The business world has been subjected to constant shifts for a while now. The global health crisis was yet another gamechanger. For L&D departments, it meant taking center stage and doing their best to ensure that employees had the support they needed to keep doing their jobs or begin something entirely new.
The firemen-like interventions were necessary and welcomed a year ago, but by now, it is obvious that a new, more thought-through approach is needed.
Read more: 5 Tips for a good digital training strategy in times of crisis
Upping the online training game in 2021
There is a lot of talk about making all organizational aspects more effective. The learning function should act as an engine of this change by self-reflection and finding the appropriate ways to do things better.
Becoming proactive rather than reactive is the first step the L&D departments should take.
It’s common knowledge to all in the field that most of the instances in which the organization is asking for a training intervention have nothing to do with knowledge or a desired behavioral change that will positively impact business goals.
Usually, it’s about fixing something that nobody else in the organization wants to address properly.
Of course, refusing to deploy training is a very delicate situation and unlikely to happen after the request has been placed. So learning specialists should start inquiring and finding the real training needs, then design and pitch programs that will truly bring value and help the company in the long run.
Read more: How to market your digital training programs within the organization
Know your audience
Conducting in-depth audience analysis is also essential. The effectiveness of a training program does not consist of the number of people who take it. It’s not a popularity contest.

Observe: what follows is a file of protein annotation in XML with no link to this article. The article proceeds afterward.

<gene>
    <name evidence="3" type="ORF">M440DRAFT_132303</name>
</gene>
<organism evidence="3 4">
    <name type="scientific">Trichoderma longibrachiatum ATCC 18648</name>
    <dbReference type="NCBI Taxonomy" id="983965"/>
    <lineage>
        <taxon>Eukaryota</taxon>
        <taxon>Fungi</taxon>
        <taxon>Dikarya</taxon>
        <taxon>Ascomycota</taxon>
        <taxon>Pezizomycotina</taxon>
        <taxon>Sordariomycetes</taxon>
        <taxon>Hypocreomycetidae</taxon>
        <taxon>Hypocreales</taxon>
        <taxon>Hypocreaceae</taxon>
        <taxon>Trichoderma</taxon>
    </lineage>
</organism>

When faced with alarmingly high numbers of potential participants, the course administrators should gather more data about the people and their knowledge and interest concerning the subject. Some may be indeed the perfect individuals for the material; some may already know a good part of it. In contrast, others may lack the prerequisites for truly understanding and being able to make use of the modules.
Training should be applied strategically, and this is where having modular e-learning comes in handy as each group of attendees can be offered precisely what they are missing. Personalized learning has to become more than a nice-to-have aspect of a learning plan.
Read more: Providing personalized online training to remote workforces
Create interactive training experiences
Interactivity is the key to a fulfilling learning experience. This is, of course, nothing new. However, the traditional model of the "sage on the stage" is still prevalent when delivering training (whether it is in a traditional classroom environment or online).
Unless the speaker is the most skilled entertainer and the subject matter has unprecedented appeal, learners will get bored. They will retain next to nothing (truth be told, that would probably be the case even with the great show person and exciting topic because that is how memory works).